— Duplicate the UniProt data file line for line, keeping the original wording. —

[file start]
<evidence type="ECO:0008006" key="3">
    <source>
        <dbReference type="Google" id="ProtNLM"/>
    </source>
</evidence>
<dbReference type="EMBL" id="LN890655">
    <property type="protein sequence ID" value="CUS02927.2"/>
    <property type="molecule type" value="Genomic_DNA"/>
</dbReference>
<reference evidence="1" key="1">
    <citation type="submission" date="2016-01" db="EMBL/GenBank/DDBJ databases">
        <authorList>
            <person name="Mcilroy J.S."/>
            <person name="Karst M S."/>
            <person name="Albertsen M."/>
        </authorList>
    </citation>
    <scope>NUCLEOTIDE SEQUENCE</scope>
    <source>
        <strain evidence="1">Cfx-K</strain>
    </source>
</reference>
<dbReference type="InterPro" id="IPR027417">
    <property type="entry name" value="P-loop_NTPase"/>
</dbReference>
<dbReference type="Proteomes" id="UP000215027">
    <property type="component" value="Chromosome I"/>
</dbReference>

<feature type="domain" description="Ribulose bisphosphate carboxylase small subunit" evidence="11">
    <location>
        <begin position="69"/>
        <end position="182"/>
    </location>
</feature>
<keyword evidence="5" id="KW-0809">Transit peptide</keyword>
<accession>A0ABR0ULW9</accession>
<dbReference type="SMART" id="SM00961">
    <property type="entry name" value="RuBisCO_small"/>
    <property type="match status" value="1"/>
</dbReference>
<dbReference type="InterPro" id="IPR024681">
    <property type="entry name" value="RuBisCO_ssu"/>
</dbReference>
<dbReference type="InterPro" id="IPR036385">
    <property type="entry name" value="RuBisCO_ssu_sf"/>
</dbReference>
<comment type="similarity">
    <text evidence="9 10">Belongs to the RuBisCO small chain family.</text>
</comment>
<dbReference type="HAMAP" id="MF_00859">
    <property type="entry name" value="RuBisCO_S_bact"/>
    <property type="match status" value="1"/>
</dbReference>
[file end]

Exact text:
<evidence type="ECO:0008006" key="3">
    <source>
        <dbReference type="Google" id="ProtNLM"/>
    </source>
</evidence>
<dbReference type="EMBL" id="LN890655">
    <property type="protein sequence ID" value="CUS02927.2"/>
    <property type="molecule type" value="Genomic_DNA"/>
</dbReference>
<reference evidence="1" key="1">
    <citation type="submission" date="2016-01" db="EMBL/GenBank/DDBJ databases">
        <authorList>
            <person name="Mcilroy J.S."/>
            <person name="Karst M S."/>
            <person name="Albertsen M."/>
        </authorList>
    </citation>
    <scope>NUCLEOTIDE SEQUENCE</scope>
    <source>
        <strain evidence="1">Cfx-K</strain>
    </source>
</reference>
<dbReference type="InterPro" id="IPR027417">
    <property type="entry name" value="P-loop_NTPase"/>
</dbReference>
<dbReference type="Proteomes" id="UP000215027">
    <property type="component" value="Chromosome I"/>
</dbReference>

<feature type="domain" description="Ribulose bisphosphate carboxylase small subunit" evidence="11">
    <location>
        <begin position="69"/>
        <end position="182"/>
    </location>
</feature>
<keyword evidence="5" id="KW-0809">Transit peptide</keyword>
<accession>A0ABR0ULW9</accession>
<dbReference type="SMART" id="SM00961">
    <property type="entry name" value="RuBisCO_small"/>
    <property type="match status" value="1"/>
</dbReference>
<dbReference type="InterPro" id="IPR024681">
    <property type="entry name" value="RuBisCO_ssu"/>
</dbReference>
<dbReference type="InterPro" id="IPR036385">
    <property type="entry name" value="RuBisCO_ssu_sf"/>
</dbReference>
<comment type="similarity">
    <text evidence="9 10">Belongs to the RuBisCO small chain family.</text>
</comment>
<dbReference type="HAMAP" id="MF_00859">
    <property type="entry name" value="RuBisCO_S_bact"/>
    <property type="match status" value="1"/>
</dbReference>